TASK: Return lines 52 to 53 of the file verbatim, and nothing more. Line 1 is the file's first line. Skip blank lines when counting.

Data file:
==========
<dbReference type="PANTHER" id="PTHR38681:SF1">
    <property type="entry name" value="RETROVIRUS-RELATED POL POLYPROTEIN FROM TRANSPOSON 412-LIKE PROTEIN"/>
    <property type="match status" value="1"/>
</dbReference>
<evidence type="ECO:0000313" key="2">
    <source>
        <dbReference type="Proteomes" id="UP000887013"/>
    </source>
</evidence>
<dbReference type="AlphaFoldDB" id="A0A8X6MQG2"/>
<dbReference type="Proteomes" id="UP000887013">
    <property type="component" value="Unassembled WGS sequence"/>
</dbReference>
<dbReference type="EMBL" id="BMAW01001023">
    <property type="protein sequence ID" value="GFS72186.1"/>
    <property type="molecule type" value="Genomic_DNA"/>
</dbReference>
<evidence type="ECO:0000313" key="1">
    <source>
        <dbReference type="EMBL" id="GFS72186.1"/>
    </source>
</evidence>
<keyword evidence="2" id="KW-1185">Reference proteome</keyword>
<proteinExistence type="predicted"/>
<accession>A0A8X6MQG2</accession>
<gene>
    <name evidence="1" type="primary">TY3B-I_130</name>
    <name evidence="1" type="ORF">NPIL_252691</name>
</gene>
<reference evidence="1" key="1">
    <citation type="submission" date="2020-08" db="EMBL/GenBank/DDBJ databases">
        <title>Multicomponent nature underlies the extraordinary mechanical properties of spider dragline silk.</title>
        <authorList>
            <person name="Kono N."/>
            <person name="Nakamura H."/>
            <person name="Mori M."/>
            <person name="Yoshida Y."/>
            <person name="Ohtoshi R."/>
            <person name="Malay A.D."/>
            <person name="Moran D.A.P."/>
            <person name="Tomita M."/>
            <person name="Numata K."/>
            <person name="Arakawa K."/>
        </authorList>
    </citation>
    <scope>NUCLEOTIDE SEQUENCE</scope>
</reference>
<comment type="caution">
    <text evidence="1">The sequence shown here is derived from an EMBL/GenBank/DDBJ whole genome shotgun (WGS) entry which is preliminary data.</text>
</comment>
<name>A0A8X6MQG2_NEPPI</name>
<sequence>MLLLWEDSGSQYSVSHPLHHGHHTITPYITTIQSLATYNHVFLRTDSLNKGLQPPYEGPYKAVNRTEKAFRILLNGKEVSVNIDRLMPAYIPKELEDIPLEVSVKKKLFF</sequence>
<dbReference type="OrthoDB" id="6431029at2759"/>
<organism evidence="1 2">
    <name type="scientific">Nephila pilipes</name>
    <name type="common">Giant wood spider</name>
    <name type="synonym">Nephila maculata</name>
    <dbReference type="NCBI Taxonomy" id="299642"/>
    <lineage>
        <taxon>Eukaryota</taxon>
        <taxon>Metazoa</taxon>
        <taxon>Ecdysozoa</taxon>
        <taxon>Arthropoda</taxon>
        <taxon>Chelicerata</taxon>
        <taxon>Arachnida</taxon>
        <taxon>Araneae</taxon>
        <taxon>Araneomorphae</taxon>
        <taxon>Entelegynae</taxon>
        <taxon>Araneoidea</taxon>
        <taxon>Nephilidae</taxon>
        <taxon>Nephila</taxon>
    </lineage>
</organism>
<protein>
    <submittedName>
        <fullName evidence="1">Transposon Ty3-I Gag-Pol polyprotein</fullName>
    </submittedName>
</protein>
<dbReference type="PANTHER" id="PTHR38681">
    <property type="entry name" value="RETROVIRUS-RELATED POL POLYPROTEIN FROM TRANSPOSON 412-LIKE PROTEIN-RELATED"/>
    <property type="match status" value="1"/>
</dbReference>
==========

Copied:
<sequence>MLLLWEDSGSQYSVSHPLHHGHHTITPYITTIQSLATYNHVFLRTDSLNKGLQPPYEGPYKAVNRTEKAFRILLNGKEVSVNIDRLMPAYIPKELEDIPLEVSVKKKLFF</sequence>
<dbReference type="OrthoDB" id="6431029at2759"/>